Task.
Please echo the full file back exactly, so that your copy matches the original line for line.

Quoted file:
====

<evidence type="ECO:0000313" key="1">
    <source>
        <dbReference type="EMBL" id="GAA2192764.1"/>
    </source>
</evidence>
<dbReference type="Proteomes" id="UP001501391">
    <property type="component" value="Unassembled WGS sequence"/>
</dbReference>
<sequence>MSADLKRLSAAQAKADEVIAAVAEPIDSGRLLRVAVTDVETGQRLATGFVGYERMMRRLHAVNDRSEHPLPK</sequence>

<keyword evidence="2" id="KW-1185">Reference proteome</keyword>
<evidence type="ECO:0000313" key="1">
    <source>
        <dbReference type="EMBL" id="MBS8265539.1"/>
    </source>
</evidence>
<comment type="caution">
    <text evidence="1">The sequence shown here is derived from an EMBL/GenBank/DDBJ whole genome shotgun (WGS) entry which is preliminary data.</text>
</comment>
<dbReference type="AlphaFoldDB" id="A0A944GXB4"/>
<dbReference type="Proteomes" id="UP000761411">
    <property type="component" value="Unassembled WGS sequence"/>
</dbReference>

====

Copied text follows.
<evidence type="ECO:0000313" key="1">
    <source>
        <dbReference type="EMBL" id="GAA2192764.1"/>
    </source>
</evidence>
<dbReference type="Proteomes" id="UP001501391">
    <property type="component" value="Unassembled WGS sequence"/>
</dbReference>
<sequence>MSADLKRLSAAQAKADEVIAAVAEPIDSGRLLRVAVTDVETGQRLATGFVGYERMMRRLHAVNDRSEHPLPK</sequence>

<keyword evidence="2" id="KW-1185">Reference proteome</keyword>
<evidence type="ECO:0000313" key="1">
    <source>
        <dbReference type="EMBL" id="MBS8265539.1"/>
    </source>
</evidence>
<comment type="caution">
    <text evidence="1">The sequence shown here is derived from an EMBL/GenBank/DDBJ whole genome shotgun (WGS) entry which is preliminary data.</text>
</comment>
<dbReference type="AlphaFoldDB" id="A0A944GXB4"/>
<dbReference type="Proteomes" id="UP000761411">
    <property type="component" value="Unassembled WGS sequence"/>
</dbReference>